One of the bigger things that I think keeps the tablet PC from being productive is its inability to, a very basic level, be able to print documentation, or just be able to print a page or two to a printer. There’s no way to connect a tablet PC to a printer directly and print to it. Whether you’re using an iPad or android-based tablet, both require you to install applications on a PC that has a printer and only then will you be able to print to that printer, via proxy; using the PC as a print server.

I find that in several instances I have to save my files on a tablet PC and e-mail those to a laptop or PC where it’s connected to a printer and I can print those documents with relative ease; something a tablet PC makes very difficult.

 

Tablet PC’s Are Solid-State Devices…

Another problem that I have with the tablet PC is the lack of hardware flexibility. Tablet PCs are very similar to laptops, but more restrictive in the aspect of hardware. Laptops are convenient in a way that you can purchase laptops and you have the ability to upgrade the hard drive or upgrade the memory, or you can even plug in external hard drives to add additional storage; these are things that you can’t do with a tablet PC.

And the problem with technology inherently is that it doubles every six months. When you purchase the newest piece of hardware or top or PC or tablet PC, the next version of that device is already in development. And we’re finding is right now tablet PCs are struggling to provide the performance that people are used to with laptops and PCs.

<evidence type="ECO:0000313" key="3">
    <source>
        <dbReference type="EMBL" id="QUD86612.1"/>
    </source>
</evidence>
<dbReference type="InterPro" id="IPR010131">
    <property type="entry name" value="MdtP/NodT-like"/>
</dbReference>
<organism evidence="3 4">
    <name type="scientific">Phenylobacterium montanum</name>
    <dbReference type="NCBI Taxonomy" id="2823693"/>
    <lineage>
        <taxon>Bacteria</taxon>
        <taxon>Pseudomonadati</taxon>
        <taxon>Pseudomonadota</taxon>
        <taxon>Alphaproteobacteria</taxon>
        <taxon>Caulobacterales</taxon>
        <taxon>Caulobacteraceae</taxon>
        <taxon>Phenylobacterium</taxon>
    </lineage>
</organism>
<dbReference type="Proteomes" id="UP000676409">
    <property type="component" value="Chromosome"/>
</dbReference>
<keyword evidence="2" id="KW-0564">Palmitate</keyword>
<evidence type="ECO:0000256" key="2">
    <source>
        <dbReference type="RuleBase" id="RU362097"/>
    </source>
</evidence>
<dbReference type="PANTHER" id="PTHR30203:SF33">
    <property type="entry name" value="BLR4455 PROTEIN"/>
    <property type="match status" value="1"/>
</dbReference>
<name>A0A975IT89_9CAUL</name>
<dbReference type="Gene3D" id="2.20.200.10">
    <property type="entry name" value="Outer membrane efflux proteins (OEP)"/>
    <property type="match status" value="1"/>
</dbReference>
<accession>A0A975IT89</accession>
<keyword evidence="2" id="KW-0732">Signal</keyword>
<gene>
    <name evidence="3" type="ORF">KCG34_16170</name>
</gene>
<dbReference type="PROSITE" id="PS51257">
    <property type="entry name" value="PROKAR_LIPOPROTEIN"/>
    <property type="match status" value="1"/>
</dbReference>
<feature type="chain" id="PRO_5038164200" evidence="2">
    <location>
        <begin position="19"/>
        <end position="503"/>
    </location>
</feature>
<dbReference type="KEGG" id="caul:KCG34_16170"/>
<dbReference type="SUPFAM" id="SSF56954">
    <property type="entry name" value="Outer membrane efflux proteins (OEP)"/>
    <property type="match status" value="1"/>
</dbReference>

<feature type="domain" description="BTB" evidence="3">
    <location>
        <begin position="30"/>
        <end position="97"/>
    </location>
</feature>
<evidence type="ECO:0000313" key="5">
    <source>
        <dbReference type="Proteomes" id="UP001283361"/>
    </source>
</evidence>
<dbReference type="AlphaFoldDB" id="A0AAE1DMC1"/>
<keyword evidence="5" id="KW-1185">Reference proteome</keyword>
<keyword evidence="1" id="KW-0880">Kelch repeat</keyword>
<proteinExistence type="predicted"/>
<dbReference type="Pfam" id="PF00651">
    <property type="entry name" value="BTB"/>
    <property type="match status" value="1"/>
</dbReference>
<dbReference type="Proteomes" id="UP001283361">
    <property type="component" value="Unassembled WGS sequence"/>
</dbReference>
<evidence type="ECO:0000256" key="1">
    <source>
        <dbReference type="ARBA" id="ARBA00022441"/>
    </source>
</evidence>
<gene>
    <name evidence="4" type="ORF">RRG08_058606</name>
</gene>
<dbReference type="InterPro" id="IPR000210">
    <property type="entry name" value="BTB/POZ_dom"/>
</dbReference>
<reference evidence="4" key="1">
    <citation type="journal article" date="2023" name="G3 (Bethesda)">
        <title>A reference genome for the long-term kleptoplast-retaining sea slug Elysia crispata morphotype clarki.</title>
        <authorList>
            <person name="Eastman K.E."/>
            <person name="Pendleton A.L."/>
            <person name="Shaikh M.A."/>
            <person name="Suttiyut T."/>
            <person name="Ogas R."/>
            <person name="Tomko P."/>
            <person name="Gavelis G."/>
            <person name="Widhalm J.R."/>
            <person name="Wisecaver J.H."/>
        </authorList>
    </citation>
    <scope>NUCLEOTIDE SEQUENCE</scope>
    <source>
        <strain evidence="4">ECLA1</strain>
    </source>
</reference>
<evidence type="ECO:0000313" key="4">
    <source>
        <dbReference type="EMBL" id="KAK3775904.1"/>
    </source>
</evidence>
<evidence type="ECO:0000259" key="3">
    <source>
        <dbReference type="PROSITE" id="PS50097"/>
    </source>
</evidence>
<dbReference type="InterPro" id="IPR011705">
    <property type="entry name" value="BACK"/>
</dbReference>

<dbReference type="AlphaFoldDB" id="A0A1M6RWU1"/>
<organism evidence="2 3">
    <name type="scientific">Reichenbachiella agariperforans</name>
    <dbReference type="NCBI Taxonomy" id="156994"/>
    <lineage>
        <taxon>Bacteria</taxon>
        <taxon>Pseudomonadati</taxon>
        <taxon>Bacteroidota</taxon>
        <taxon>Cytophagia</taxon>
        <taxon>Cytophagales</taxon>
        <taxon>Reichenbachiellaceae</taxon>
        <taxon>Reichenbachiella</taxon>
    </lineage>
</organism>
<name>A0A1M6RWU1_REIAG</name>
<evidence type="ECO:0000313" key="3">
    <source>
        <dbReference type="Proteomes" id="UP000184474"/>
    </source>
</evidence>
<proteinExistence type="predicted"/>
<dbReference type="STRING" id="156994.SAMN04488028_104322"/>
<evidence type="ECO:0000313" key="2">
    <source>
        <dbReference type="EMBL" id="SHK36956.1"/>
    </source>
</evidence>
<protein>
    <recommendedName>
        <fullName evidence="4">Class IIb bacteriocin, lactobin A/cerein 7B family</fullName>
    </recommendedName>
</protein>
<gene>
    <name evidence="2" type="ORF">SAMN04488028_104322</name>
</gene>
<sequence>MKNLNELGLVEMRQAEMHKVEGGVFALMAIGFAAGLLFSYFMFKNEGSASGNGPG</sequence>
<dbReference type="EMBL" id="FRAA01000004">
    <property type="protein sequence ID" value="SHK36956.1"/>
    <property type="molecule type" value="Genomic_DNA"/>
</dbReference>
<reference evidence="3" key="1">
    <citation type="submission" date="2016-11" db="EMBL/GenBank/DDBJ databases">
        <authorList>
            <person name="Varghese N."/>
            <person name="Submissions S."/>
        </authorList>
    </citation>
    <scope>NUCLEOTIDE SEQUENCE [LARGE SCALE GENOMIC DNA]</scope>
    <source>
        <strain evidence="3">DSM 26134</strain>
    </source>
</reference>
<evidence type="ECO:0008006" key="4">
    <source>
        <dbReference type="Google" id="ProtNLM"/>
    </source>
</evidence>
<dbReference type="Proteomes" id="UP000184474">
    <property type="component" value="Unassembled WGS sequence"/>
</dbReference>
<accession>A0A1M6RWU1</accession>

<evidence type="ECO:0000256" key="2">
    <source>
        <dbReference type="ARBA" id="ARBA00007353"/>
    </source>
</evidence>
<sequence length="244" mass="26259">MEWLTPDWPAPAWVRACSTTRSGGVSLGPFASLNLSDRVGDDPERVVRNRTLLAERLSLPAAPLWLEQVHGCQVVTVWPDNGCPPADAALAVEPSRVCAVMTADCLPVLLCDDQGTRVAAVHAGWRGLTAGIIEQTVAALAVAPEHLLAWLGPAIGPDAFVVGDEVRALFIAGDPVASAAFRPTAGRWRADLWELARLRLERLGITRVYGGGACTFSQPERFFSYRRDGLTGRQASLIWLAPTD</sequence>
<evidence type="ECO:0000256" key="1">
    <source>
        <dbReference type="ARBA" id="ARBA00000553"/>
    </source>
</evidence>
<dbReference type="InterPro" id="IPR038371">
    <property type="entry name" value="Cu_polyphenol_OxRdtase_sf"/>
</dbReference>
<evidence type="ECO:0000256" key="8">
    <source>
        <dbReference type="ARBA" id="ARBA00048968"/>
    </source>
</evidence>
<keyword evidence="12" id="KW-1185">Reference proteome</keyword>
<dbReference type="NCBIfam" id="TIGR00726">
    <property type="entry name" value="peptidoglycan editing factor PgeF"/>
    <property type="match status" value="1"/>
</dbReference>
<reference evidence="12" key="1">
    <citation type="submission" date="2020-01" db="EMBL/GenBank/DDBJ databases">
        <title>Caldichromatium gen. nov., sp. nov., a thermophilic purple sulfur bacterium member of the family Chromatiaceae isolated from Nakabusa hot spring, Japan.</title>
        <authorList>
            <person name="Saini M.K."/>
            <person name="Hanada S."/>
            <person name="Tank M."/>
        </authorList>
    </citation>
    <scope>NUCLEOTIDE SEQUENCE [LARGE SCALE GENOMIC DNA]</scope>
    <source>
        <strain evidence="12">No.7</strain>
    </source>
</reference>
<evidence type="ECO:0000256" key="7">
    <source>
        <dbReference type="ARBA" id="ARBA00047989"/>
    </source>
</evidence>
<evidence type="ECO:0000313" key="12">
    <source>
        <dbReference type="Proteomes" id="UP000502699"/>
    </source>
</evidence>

The bigger the screens on these tablet PCs, more processing power it takes to render the screen. Tablet PCs need more memory, they need more processing power and with each new application is developed, it’s more complicated; and with each new operating system update, things get more complicated and requires more processing power.

Tablet PCs cannot be upgraded and most of the time they’re fairly limited on what you can do at the time you purchase them. I consider them the equivalent of a calculator.

When you purchase a calculator; you know what it does. If you need a calculator that has more functions, you have to purchase a new calculator— it’s the same way with a tablet PC. at least with a laptop or a PC, you can extend the life of the device or the PC upgrading the hard drive, memory or the video card; you can’t do any of these things with a tablet PC.

 

Internet Access And Browser Compatibility…

Another problem that I’m having with the tablet PC product line is that it’s a half-baked, ever evolving, needs more work and almost done type piece of equipment.